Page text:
Numerical study on reinforced concrete beam-column frames in progressive collapse
Date of Issue2013
School of Civil and Environmental Engineering
NTU-MINDEF Protective Technology Research Centre
The objective of current research is to numerically investigate the deformation behaviour of reinforced concrete (RC) beam-column framed structures subjected to destructive external loading. Firstly, besides the conventional uniaxial concrete models to predict flexural failures, a unified plasticity concrete model is proposed to accurately simulate shear deformations of beams. Secondly, a three dimensional co-rotational beam finite element is formulated with considerations of material nonlinearities for both steel and concrete. The proposed co-rotational beam formulation is shown to be capable of predicting steel and reinforced concrete framed structures with satisfactory accuracy and efficiency. Thirdly, a component-based mechanical model is proposed to simplify two dimensional RC beam-column joints, where three types of components are considered, viz., the bond-slip component, shear-panel component and interfacial shear component. Analytical models are respectively proposed to reasonably calibrate the bond-slip component and the shear-panel component, and an empirical model is summarized for the interfacial shear component based on extensive experimental results and design regulations. Fourthly, as an integrated system, the proposed concrete models, the co-rotational beam element and the component-based joint model are studied at the system level to show the prediction accuracy, computational efficiency and robustness in numerical algorithms. Advantages and disadvantages of different concrete models are also discussed. Finally, a superelement concept is proposed for structural analysis of large-scale structures. Compared with models without superelement, significant saving in computational cost and satisfactory prediction accuracy can be obtained without any loss in critical information of structural responses. This aspect is particularly crucial for progressive collapse analysis of structures subjected to localized damage.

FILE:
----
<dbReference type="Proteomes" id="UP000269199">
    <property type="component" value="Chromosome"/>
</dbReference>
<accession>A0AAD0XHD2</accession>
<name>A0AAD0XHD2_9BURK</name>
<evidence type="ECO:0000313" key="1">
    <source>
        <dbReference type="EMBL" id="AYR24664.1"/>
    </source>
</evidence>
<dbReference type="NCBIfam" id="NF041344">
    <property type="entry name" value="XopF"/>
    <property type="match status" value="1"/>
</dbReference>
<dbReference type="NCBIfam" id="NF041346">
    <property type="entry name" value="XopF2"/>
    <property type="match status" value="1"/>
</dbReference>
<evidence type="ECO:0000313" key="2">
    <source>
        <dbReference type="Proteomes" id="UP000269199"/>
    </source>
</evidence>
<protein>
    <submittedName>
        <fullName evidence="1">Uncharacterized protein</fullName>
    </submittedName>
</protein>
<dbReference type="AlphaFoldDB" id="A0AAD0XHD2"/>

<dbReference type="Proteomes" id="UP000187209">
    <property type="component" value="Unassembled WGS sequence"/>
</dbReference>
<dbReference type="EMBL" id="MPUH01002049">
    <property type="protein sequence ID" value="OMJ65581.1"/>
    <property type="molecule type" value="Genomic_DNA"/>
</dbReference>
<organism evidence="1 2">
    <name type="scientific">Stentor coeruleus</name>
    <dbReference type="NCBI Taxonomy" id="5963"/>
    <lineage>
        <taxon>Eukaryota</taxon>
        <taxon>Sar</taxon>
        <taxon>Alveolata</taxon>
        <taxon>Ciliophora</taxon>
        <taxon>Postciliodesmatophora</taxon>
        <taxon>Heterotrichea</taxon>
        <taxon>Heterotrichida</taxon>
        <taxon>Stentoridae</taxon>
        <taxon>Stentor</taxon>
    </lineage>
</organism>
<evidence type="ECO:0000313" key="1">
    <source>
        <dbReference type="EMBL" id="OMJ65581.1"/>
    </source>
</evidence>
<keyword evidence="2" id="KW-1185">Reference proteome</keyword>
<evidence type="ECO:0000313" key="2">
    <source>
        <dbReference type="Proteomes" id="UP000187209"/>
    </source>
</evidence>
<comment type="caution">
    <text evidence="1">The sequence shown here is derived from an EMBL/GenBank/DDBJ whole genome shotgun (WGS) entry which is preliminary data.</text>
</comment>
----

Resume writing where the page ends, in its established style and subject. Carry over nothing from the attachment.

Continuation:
DRNTU::Engineering::Civil engineering::Structures and design